Organ Donation – A Final Gift
Death and consequent organ donation provides many of us with a onetime chance to make a valuable gift to humanity. All major religions approve of body and organ donation for medical and dental teaching, research, and transplants. According to public opinion polls, most people believe that such donations are desirable.
What is organ donation?
Organ donation is when a person allows an organ of theirs to be removed, legally, either by consent while the donor is alive or after death with the assent of the next of kin. Wikipedia
With the advances in medical science in the last decade, organ transplants have become fairly common. Organ donation at a time of death is a gift of life or sight to the recipient. Circumstances surrounding death may limit this option, yet the corneas of even elderly donors will be gratefully accepted.
What if I want to be an organ donor?
- If your wish is to aid the living with an organ donation, make sure your next-of-kin and your physician know your preference.
- Keep a copy of your donor card in your wallet or carry the sticker the DMV provides on your driver’s license.
- This intent should be noted on any medical or hospital records, too.
- Note: A body from which organs have been removed will not be accepted for medical study.
Additional Links for Organ Donation
- Find out what can be donated, who can donate and how it works by going to the U.S. Government Information on Organ Donation and Transplantation
- Donate Life transplantation services gives hope to thousands of people with organ failure. To learn more, click here.
- Links for local, San Diego donation services click here.
Medical schools have an ongoing need of bodies for teaching and research. The need may be especially urgent at osteopathic and chiropractic schools. No medical school buys bodies, but there is usually little or no expense for the family when death occurs. Therefore, if you live in an area where lowcost funeral options do not exist, body donation may be an economical as well as thoughtful and generous choice.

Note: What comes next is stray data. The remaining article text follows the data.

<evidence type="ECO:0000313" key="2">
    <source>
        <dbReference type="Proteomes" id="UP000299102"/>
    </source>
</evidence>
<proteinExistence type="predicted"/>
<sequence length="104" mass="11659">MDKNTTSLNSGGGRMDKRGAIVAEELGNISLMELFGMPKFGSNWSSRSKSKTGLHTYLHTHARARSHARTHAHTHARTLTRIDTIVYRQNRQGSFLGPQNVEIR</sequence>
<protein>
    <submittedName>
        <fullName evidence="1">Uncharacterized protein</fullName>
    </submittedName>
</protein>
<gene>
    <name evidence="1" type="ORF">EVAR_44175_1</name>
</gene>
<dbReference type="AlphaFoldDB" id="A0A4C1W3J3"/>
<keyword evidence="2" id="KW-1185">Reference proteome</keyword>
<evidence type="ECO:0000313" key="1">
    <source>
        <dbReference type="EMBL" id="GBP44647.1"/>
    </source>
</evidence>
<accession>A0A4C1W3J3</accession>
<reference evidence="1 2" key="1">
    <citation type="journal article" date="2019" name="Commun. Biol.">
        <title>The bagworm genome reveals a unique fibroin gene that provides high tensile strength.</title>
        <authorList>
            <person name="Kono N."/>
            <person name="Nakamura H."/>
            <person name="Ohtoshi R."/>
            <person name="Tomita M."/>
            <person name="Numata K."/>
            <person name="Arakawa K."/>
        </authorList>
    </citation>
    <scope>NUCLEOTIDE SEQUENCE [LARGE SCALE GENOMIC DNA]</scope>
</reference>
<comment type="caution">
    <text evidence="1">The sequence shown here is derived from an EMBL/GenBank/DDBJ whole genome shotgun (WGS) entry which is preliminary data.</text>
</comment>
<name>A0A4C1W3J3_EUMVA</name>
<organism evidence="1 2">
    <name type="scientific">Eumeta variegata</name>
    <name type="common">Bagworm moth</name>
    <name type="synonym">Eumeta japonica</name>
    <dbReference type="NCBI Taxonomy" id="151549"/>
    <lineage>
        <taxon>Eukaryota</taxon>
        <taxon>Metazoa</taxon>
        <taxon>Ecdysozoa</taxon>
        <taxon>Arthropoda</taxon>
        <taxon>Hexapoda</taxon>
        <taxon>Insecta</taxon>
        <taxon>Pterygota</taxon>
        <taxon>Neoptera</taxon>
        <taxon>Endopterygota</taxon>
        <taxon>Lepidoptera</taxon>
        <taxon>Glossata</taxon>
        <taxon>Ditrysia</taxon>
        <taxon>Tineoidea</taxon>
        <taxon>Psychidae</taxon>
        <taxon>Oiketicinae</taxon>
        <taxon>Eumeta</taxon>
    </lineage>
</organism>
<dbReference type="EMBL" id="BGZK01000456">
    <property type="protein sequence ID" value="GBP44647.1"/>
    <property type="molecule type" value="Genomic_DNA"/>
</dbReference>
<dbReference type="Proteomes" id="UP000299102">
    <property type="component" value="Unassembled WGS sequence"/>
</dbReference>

Most medical schools pay for nearby transportation as well as embalming and final disposition. The school may have a contract with a particular firm for transporting bodies, so it is important to inquire about the specific arrangements to be used at the time of death in order to avoid added costs.
After medical study, the body is usually cremated, with burial or scattering in a university plot. Often the cremains or remains can be returned to the family for burial within a few weeks. Or there may be a stipulation that says the cremains will not be returned. This matter should be made attended to at the time of donation.
Some medical schools require that a donor register before death. However, in many cases, next-of-kin may make the bequest without prior arrangement.
Links on body donation:
Because it is important for the medical school to start preservation as soon after death as possible, a memorial service is most appropriate for those planning body donation.
Alternative plans for body disposition should be discussed with your family. A few schools take care of disposition regardless of condition at the time of death, in fulfillment of their contract with a donor. Most medical schools, however, follow guidelines in the acceptance of a body. If death occurs at the time of surgery, for example, the body would not be accepted for study. Certain diseases, as well as obesity, make a body unsuitable. Some medical schools may not have an immediate need and have no provision for storage or for sharing with another university. Therefore it is important to understand the details about the service you are signing up with. Create a ‘Plan B’ for exigencies that may arise.
Provisions When Traveling
There are special considerations if death occurs while you are traveling and you planned on body donation. If you are far from the medical school of your choice, should your family bear the cost of transporting your body there or may the nearest university be contacted?
The need for cadavers in some foreign countries is even greater than in the U.S. For example, in Argentina 200 medical students must share a cadaver. A private individual’s body may be shipped to another country if placed in a hermetically sealed container.
If death were to occur abroad, do you wish your survivors to inquire about the local need for bodies or organs to fulfill the intent of your anatomical bequest? Be sure to note your preference on the Uniform Donor Card you carry.
For a printable version of this document on Organ & Body Donation click here.
For more information about funerals, burial and cremation services visit the Funeral Consumers Alliance.